Transport in the minerals industry – Contributions to greenhouse gas emissions and potential for mitigation

Li, Y., Corder, G. D. and McLellan, B. C. (2011) Transport in the minerals industry – Contributions to greenhouse gas emissions and potential for mitigation. Minerals engineering, 24 13: 1430-1439. doi:10.1016/j.mineng.2011.07.001

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Author Li, Y.
Corder, G. D.
McLellan, B. C.
Title Transport in the minerals industry – Contributions to greenhouse gas emissions and potential for mitigation
Journal name Minerals engineering   Check publisher's open access policy
ISSN 0892-6875
Publication date 2011-08-03
Sub-type Article (original research)
DOI 10.1016/j.mineng.2011.07.001
Volume 24
Issue 13
Start page 1430
End page 1439
Total pages 10
Place of publication United Kingdom
Publisher Pergamon
Collection year 2012
Language eng
Formatted abstract
The extraction of primary ores and the end user of the contained minerals are typically separated by large distances. Under current paradigms, the transportation of minerals is powered by fossil fuels, which produce significant greenhouse gas emissions (GHG). Off-site greenhouse gas emissions from transportation of mineral products are not currently considered to be within the scope of influence of the mineral industry except in those cases where the company owns and operates the transport fleet. The significance of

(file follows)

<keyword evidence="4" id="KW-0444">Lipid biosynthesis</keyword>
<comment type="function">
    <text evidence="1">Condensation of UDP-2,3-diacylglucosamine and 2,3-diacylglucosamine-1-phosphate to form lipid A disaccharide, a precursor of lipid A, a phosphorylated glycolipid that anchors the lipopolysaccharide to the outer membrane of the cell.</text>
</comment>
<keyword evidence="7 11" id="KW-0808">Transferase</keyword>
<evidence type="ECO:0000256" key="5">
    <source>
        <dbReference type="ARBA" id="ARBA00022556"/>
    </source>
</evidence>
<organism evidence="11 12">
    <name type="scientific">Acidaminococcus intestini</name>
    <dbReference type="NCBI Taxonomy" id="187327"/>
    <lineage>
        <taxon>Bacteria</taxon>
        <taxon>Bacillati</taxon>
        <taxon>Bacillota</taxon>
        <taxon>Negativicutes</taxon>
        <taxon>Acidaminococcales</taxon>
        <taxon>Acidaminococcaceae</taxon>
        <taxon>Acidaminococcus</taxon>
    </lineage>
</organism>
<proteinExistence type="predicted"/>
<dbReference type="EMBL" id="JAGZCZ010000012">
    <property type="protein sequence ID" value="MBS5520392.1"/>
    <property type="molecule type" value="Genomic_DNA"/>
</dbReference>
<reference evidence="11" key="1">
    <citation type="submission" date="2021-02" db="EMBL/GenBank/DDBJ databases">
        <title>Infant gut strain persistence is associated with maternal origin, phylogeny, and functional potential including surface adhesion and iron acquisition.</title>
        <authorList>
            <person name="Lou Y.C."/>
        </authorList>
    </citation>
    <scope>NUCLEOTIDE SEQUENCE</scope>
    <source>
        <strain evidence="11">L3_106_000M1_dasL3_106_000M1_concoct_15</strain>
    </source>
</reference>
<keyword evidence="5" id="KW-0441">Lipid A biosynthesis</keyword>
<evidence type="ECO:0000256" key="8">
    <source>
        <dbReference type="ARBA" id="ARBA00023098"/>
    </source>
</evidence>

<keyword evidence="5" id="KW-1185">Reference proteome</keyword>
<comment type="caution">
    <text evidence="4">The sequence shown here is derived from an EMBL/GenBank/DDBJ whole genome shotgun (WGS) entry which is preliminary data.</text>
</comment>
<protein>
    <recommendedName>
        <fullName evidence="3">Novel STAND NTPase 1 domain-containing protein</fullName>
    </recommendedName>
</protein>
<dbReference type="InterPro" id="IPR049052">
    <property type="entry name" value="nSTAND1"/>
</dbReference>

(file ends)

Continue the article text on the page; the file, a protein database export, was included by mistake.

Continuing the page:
these emissions has therefore not been regularly accounted for. This paper presents the results of a study conducted by the authors of the emissions from transportation of Australian minerals (as one of the world’s key minerals producers). The results indicated that an estimated 4.4Mt of CO2-equivalent was produced domestically by transportation in 2008. This is equivalent to 6% of other emissions from the Australian minerals industry (McLellan, 2009). Estimates of the emissions from export shipping of Australian bulk minerals indicated that an additional 96.4Mt of CO2-equivalent is produced from this
source, which is 20% greater than the entire on-site and off-site electricity generation emissions from the Australian minerals industry. Possible mitigation options were examined, with fuel substitution for biodiesel, natural gas or hydrogen showing the highest potential in the medium to long term.
Keyword Environmental
Mineral processing
Greenhouse gas
Q-Index Code C1
Q-Index Status Confirmed Code
Institutional Status UQ

Document type: Journal Article
Sub-type: Article (original research)
Collections: Centre for Social Responsibility in Mining Publications
Official 2012 Collection
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Citation counts: TR Web of Science Citation Count  Cited 1 times in Thomson Reuters Web of Science Article | Citations
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Created: Tue, 27 Sep 2011, 14:37:59 EST by Dr Glen Corder on behalf of Centre for Social Responsibility in Mining